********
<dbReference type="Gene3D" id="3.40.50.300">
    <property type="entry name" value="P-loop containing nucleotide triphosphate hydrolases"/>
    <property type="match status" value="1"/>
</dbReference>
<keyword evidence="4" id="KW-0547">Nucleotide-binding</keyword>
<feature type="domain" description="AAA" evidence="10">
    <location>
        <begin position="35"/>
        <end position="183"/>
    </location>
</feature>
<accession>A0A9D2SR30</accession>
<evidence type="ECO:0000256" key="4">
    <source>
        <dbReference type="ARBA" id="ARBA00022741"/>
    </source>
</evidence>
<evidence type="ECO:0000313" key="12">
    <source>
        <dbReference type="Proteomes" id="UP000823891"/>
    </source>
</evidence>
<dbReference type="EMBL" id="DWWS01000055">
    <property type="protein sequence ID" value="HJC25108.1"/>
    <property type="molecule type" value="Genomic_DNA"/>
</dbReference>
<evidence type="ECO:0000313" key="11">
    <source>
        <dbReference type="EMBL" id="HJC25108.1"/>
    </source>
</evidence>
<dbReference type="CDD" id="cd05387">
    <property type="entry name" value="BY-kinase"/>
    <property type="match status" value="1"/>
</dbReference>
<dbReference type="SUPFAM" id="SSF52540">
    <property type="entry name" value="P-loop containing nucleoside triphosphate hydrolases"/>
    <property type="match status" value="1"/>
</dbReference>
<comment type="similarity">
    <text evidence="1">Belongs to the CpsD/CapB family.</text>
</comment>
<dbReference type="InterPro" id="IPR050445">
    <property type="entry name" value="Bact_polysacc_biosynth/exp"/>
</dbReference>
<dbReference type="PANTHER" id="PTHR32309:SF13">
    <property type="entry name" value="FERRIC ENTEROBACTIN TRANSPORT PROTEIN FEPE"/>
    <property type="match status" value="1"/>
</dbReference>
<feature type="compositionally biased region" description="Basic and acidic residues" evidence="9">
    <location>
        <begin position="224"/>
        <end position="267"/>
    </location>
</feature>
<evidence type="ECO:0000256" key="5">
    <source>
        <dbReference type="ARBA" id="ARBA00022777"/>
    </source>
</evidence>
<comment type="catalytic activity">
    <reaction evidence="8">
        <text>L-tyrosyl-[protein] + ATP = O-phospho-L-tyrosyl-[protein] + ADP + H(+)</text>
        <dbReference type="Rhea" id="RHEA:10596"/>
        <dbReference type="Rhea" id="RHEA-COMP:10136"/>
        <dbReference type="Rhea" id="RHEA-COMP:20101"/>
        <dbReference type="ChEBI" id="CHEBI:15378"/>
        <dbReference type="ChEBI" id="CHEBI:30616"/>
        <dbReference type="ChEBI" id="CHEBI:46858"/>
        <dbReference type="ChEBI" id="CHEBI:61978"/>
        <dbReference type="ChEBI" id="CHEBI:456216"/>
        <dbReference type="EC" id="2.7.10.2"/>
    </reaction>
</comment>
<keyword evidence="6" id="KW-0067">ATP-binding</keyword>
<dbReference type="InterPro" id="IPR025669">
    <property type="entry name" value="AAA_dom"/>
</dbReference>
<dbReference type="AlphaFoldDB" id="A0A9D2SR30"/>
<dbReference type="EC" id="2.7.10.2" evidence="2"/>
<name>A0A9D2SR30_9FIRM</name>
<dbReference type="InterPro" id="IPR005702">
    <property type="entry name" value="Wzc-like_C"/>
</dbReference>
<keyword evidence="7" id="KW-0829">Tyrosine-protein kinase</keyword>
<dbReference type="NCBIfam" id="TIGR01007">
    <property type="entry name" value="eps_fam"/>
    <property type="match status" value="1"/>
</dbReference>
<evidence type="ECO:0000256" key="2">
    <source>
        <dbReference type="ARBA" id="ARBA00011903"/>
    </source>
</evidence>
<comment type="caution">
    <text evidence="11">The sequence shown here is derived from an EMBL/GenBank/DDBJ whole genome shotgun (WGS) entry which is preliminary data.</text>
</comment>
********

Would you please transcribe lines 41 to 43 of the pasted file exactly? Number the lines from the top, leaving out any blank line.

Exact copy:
    <text evidence="1">Belongs to the CpsD/CapB family.</text>
</comment>
<dbReference type="InterPro" id="IPR050445">